Some general rules of thumb when it comes to choosing the one for you.
Tuesday, 27th March 2018
In contrast to the US, the differences between a counsellor and a psychotherapist aren't always so clear-cut here in the UK. You might come across some psychotherapists who refer to themselves as counsellors, and vice versa. Similarly, some therapists will talk about integrating both counselling and psychotherapy techniques in their sessions. These kinds of blurry lines can make things a little confusing when you’re trying to decide between the two.
To dispel any confusion, we’ve laid out some general rules and key differences you can expect when choosing between either a counsellor, a psychotherapist or a psychologist:
A counsellor generally puts their focus to what’s happening to you in the present. This could be difficulties at work/home, one specific traumatic event such as a bad break up or losing your job, or even just feeling more stressed than usual. A counsellor will look at your immediate presenting symptoms and behaviour (e.g. feeling more anxious than usual) and how that’s impacting your life, rather than delving deeper into your childhood or past.
Looking at these symptoms, the counsellor will focus on equipping you with workable, short-term tools that can help you break out of negative thoughts and habits. This means that counselling normally has a shorter duration, lasting anywhere from just 6 sessions, and rarely more than 6 months of treatment.
Counselling can be carried out individually, as a couple or even in groups - depending on your needs and what you feel most comfortable with.
Whilst there are lots of different approaches to counselling, the most common ones you’re likely to come across are Cognitive Behavioural Therapy (CBT), Couples Counselling and Person-Centred Therapy.
“Men are disturbed not by things, but by the view which they take of them” - Albert Ellis, often referred to as the “Father” of Cognitive Behavioural Therapy (CBT).
Similar to a counsellor, a psychotherapist will also provide a safe environment for you to share your thoughts and concerns, and work towards helping you manage challenging emotional patterns and habits. However, the angle they take will be slightly different to that of a counsellor.
Generally speaking, a psychotherapist’s approach is more in-depth. This means that a psychotherapist will turn their focus to emotions and experiences you encountered growing up - as a child or young adult - as well as your presenting symptoms and issues, in order to shed light on how these experiences have shaped who you are today.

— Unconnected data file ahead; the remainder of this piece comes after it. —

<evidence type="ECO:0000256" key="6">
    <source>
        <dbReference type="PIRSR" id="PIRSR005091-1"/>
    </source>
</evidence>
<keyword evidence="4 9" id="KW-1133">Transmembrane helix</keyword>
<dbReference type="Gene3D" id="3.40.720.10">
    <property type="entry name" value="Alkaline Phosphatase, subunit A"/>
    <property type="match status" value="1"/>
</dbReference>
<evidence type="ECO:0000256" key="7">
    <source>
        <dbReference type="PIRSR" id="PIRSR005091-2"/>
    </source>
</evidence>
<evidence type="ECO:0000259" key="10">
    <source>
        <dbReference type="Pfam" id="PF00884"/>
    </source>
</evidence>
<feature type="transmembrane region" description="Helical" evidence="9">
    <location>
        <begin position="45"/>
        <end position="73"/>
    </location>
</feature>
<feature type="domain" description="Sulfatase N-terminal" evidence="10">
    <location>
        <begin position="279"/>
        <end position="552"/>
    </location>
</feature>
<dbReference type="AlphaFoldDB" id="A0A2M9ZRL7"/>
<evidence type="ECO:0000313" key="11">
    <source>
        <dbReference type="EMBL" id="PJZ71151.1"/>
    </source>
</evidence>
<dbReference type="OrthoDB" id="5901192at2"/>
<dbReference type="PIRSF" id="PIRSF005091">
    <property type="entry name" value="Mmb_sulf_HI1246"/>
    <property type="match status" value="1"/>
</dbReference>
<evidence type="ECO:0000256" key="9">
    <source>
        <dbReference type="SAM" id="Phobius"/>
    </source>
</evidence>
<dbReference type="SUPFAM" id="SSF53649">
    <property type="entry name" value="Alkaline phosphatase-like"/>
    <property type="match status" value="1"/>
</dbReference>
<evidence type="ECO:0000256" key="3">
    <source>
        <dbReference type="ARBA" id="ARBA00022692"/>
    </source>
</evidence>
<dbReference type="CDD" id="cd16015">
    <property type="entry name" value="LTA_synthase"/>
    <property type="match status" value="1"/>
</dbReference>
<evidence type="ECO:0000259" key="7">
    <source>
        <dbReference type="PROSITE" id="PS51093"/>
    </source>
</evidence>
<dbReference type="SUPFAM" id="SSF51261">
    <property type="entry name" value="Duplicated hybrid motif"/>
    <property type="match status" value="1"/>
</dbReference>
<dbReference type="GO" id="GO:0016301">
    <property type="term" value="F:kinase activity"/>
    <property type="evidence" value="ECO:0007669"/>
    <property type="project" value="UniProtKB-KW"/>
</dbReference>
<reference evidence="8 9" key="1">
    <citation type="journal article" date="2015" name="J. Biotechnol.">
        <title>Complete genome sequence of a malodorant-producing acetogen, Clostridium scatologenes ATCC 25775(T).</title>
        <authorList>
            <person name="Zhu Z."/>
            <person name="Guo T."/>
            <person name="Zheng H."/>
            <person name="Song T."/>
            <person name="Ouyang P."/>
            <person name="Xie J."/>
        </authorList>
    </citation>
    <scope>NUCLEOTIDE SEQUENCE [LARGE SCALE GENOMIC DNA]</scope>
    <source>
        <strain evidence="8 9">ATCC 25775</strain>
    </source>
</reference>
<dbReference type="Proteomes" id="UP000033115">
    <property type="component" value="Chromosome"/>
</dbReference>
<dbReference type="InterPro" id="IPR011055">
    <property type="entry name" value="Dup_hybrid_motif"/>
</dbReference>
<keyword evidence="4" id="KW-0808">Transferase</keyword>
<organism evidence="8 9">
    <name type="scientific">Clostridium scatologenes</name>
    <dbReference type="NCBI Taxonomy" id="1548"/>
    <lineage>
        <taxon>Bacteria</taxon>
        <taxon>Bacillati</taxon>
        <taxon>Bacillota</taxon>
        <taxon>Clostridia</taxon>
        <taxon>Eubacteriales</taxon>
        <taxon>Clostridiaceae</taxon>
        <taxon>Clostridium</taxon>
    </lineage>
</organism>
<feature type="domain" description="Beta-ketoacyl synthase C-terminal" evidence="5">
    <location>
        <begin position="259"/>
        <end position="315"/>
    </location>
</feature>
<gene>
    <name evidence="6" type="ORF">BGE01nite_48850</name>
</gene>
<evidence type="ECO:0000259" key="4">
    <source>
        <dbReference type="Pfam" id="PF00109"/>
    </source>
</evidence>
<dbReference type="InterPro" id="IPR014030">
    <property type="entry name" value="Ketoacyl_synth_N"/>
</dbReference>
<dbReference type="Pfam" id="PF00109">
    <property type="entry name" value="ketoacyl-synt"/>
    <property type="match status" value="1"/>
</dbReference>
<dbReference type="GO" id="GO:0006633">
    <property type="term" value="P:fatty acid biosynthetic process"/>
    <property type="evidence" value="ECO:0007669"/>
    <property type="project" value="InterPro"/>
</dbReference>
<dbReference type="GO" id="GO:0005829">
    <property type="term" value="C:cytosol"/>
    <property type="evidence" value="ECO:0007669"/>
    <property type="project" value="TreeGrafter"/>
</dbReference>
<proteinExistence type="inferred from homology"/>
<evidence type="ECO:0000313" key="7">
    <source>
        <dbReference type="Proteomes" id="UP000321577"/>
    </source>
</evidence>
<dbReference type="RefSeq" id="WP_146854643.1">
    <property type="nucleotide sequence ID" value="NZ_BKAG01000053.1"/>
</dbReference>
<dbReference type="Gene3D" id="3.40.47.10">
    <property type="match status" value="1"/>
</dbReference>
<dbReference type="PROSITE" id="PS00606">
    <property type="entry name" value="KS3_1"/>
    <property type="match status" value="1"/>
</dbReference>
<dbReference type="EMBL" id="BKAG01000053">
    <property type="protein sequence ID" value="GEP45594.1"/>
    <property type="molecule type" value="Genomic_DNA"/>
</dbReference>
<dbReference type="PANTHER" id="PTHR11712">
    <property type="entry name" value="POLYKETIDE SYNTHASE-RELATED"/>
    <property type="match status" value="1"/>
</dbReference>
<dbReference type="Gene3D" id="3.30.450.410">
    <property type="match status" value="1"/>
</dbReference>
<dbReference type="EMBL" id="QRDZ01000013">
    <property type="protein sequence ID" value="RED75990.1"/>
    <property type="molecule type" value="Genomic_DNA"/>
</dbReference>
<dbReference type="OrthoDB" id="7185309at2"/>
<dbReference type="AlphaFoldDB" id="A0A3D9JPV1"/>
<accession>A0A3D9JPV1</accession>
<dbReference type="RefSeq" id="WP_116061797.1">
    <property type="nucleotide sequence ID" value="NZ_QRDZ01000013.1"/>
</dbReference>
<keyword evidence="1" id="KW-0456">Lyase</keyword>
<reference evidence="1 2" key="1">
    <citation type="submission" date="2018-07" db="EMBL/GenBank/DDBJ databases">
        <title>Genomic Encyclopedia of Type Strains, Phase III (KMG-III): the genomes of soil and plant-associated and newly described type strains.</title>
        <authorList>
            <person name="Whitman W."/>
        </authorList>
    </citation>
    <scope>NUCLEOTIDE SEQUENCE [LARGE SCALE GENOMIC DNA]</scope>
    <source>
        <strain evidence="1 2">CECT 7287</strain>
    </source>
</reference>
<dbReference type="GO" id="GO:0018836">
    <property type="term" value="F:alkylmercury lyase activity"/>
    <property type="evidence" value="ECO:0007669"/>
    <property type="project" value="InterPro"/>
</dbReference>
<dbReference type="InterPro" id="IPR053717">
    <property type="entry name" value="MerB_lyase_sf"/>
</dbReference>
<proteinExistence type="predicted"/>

A psychotherapist will place an emphasis on creating a space for you to feel comfortable to open up and share experiences from your past. The idea being that once these buried experiences (and their accompanying emotions) are brought to the surface, they can be fully processed, and ultimately, released. For this reason, psychotherapy is normally a frequent (anywhere from 1 - 5 times a week) and long-term process (6 months to several years), allowing you the time and space to fully open up.
Whilst a counsellor might be more focused on helping you with symptoms (anxiety, stress, difficulties sleeping etc.), a psychotherapist also deals with mental health conditions that have developed over a longer period of time. This means a psychotherapist will work with more complex mental health conditions too, such as PTSD, OCD, and long-term anxiety disorders. Also, depending on their approach, a psychotherapist might choose to use counselling techniques alongside psychotherapy as part of their treatment plan.
Whilst there are lots of different forms of psychotherapy, the most common approaches are, Psychodynamic Psychotherapy, Jungian Psychotherapy and Psychoanalytic Psychotherapy.
“Who looks outside, dreams; who looks inside, awakes” - Carl Jung, whose ideas formed the basis of Psychoanalytic Psychology.
A counselling psychologist differs from a counsellor or psychotherapist primarily from an educational standpoint. A counselling psychologist is someone who has studied psychology at university, and afterwards made the decision to move out of a research role and into counselling. From there, they will have chosen to complete a postgraduate qualification in counselling psychology to allow them to practice.
As a result, a counselling psychologist is likely to come from a slightly different perspective to a psychotherapist or a counsellor. Having studied psychology at university, they’ll have researched the mind and human behaviour in more detail which usually makes their approach more science-focused. For this reason, you’ll typically find counselling psychologists working in hospitals, schools, nursing homes and rehab units, alongside working privately with clients.
There’s a lot of overlap when it comes to a clinical psychologist and a counselling psychologist. Both will have completed their undergraduate degree in psychology, and then chosen to complete the three year doctorate (in either counselling psychology or clinical psychology, respectively). Both are also employed in similar settings like hospitals, schools, universities and different health establishments - with many also working privately.
The main differences can be found in the types of issues they work with. A counselling psychologist will tend to work with healthier clients (those experiencing more surface-level emotional and social issues), whereas a clinical psychologist will normally work with people suffering more complex mental health conditions, such as personality disorders and major depressive disorders.
Considering therapy? Speak to one of our team to get help to find a therapist today.
Or for more tips, read our guide on how to choose the right therapist.